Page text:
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I recently attended a conference and witnessed an interesting discussion between a PhD and his supervisor. The supervisor recommended his student to "wait with the re-submission until the very last day". Context: they received a tough review report and may not address the raised concerns. The supervisor claimed that many reviewers would be unavailable during Christmas and that they might be lucky to be assigned a new reviewer. Does that make any sense? In my view, journals would just wait until he is back. Could you think of situations where it is advisable to wait with the re-submission of a revised manuscript ?

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    "they might be lucky to be assigned a new reviewer" What if they are unlucky to be assigned an even tougher reviewer ? (Some people are so bored during holidays)
    – Nobody
    Nov 19, 2023 at 14:48
  • Does "when the revised version isn't ready" count?
    – Anyon
    Nov 19, 2023 at 14:50
  • dear Nobody, this is not my personal opinion. I am just curious and used this scenario as a recent background for my question.
    – Dr.M
    Nov 19, 2023 at 14:50
  • I know. I was talking about the supervisor's recommendation.
    – Nobody
    Nov 19, 2023 at 14:52

2 Answers 2

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As Nobody writes, waiting in this particular situation can go either way. Maybe you get assigned new reviewers, who may be (a) even tougher than the old ones, or (b) are not necessarily tougher, but raise issues orthogonal to the original reviewers, which adds to your work in the next revision (and hopefully makes your paper even better). Maybe the original reviewers do have a lot of time over the Christmas holidays and can go over your revision with a fine-toothed comb. Maybe they are extra grumpy (time with family can do that).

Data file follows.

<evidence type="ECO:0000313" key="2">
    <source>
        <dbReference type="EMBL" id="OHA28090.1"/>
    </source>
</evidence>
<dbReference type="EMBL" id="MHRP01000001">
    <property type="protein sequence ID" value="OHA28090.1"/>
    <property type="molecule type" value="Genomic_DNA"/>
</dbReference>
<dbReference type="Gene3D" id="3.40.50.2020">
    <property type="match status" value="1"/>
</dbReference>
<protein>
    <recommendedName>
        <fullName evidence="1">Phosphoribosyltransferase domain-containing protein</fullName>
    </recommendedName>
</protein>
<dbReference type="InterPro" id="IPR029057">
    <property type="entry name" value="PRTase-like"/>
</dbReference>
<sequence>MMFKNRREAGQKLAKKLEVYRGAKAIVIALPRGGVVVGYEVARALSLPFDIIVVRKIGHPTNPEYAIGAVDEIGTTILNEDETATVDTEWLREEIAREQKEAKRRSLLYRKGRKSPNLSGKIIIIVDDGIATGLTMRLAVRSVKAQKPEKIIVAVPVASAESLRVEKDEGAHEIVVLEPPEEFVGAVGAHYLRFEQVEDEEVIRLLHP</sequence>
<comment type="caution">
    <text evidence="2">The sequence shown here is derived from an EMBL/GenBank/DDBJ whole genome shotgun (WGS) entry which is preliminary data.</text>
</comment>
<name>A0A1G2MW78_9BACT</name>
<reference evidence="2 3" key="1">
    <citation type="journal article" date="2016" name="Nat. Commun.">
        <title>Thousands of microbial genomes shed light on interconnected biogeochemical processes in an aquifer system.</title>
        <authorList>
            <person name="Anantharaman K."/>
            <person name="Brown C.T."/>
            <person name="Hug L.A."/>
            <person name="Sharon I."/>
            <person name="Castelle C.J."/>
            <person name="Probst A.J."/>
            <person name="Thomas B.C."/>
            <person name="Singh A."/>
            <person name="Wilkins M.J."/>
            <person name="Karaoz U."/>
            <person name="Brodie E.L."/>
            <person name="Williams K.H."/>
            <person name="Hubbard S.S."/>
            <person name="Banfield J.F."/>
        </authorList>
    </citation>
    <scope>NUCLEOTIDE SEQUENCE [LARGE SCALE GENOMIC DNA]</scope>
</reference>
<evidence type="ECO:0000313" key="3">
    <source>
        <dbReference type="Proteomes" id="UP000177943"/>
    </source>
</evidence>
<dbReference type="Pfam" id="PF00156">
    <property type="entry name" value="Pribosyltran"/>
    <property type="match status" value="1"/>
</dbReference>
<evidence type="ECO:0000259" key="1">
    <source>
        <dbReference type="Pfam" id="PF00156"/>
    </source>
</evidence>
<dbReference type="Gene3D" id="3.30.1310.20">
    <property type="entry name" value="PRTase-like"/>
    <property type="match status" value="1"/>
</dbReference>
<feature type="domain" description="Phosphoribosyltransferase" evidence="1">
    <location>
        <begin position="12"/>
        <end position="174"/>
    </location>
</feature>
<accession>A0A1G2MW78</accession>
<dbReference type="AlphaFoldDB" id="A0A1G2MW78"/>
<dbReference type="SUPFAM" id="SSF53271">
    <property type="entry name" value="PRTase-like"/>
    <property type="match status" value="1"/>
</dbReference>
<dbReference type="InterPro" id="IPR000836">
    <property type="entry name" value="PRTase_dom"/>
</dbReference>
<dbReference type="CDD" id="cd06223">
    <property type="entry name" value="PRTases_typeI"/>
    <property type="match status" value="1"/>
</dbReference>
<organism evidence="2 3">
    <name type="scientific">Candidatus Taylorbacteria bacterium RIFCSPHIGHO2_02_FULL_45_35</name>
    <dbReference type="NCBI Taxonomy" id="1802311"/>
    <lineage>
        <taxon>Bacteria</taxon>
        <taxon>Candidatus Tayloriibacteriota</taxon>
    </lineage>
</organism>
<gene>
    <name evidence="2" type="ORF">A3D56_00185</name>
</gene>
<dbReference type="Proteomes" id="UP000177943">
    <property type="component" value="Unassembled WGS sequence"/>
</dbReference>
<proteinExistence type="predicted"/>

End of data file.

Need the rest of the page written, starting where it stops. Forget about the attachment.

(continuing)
Could you think of situations where it is advisable to wait with the re-submission of a revised manuscript?

Rarely. A very few examples:

  • You may be waiting for additional data, which is not strictly necessary for your revision, but "nice to have".

  • Similar to the supervisor's recommendation, but it's the editor whose term of office you know is coming to an end, and you have reason to assume that their successor will be easier to work with (e.g., if you have an explicit conflict with the editor).

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  • if you have an explicit conflict with the editor Presumably in this case it's a better idea to request the editor recuse.
    – Allure
    Nov 20, 2023 at 2:05
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For most journals this would waste time for nothing, because they'll wait for the original reviewers, even if they have to wait months.

The exception is if you're dealing with an MDPI journal, which based on your question history is quite possible. In this case, if the reviewer is too busy (not a guarantee by any means) the most probable result is the journal asks the academic editor to check the revision. It's possible they'll be able to make a decision (if the comments you got were minor); it's also possible they'll decide to wait anyway in which case you get the same result as in the first paragraph.

You are very unlikely to get a new reviewer no matter which publisher is involved. A new reviewer means restarting the process from zero, and is very time-consuming.

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  • I think it is not exactly rare that a reviewer isn't available for reviewing the revised manuscript. A new reviewer doesn't automatically mean "restarting the process from zero". When I was the new reviewer, I usually was provided with the previous reviews and the authors' replies and changes. This might depend on the field, the publisher, and the editor.
    – user9482
    Nov 20, 2023 at 6:55
  • @Roland it's rare in my experience that a reviewer isn't available for the revised manuscript - absent something dramatic (e.g. death), the reviewer will usually be available if you are willing to wait. It seems to me like your experience was unusual. Was it because the previous reviews are divergent, and you were effectively the arbitrator? An answer to a previous question of mine academia.stackexchange.com/a/115257 also says "as a referee, I believe that I have never been shown another referee report", so it's surprising you can see the other reports.
    – Allure
    Nov 20, 2023 at 7:53
  • In my field, editors are not willing to wait long. The time for the second review round usually is about two weeks and almost never exceeds a month.
    – user9482
    Nov 20, 2023 at 7:59

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